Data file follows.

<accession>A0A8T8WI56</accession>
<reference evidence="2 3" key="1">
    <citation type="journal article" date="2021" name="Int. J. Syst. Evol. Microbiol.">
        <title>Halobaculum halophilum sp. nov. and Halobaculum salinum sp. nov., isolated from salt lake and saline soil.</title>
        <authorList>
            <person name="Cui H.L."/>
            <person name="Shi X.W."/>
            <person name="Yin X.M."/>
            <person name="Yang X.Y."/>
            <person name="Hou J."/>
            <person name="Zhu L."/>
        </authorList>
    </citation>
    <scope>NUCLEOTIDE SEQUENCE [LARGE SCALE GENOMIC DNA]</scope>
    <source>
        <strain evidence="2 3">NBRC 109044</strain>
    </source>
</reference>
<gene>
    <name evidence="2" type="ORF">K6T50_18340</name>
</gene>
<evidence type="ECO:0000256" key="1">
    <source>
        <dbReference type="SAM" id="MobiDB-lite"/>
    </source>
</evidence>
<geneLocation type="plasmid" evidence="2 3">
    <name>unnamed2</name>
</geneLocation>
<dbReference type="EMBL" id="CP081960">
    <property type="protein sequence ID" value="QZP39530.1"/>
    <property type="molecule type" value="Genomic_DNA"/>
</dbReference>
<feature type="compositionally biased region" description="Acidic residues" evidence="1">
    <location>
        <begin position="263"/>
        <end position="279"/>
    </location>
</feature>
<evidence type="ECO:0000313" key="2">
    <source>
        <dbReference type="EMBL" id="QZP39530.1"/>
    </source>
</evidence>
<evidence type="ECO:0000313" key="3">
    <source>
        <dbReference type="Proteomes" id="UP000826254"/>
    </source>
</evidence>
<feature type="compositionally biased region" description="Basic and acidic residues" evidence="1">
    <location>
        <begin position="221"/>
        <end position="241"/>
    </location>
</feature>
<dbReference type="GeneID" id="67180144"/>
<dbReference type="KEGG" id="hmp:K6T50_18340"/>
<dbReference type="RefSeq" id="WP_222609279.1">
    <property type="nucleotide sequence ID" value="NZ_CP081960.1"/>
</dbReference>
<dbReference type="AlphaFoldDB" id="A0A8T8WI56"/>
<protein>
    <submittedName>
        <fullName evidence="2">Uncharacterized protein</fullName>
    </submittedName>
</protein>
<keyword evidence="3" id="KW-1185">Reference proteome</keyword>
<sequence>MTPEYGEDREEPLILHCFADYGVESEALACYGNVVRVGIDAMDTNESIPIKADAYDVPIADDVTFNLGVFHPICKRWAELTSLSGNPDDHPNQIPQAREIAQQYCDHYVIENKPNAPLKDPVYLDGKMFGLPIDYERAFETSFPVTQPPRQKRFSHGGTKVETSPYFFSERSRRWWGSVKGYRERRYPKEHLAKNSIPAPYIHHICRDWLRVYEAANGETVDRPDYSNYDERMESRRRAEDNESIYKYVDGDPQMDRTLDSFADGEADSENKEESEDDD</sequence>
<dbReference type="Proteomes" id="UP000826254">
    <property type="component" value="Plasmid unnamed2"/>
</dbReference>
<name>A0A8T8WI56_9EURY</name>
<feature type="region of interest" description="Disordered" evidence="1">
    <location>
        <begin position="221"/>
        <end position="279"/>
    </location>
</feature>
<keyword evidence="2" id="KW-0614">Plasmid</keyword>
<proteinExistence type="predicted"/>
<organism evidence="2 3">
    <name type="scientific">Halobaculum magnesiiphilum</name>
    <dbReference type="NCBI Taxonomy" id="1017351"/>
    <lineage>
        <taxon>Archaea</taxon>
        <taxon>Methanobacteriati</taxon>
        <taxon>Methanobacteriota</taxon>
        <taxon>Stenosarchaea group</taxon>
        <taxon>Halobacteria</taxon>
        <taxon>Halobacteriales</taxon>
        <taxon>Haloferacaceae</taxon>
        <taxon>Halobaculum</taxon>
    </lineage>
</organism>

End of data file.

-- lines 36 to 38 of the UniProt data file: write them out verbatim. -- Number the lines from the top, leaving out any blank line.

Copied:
        <begin position="263"/>
        <end position="279"/>
    </location>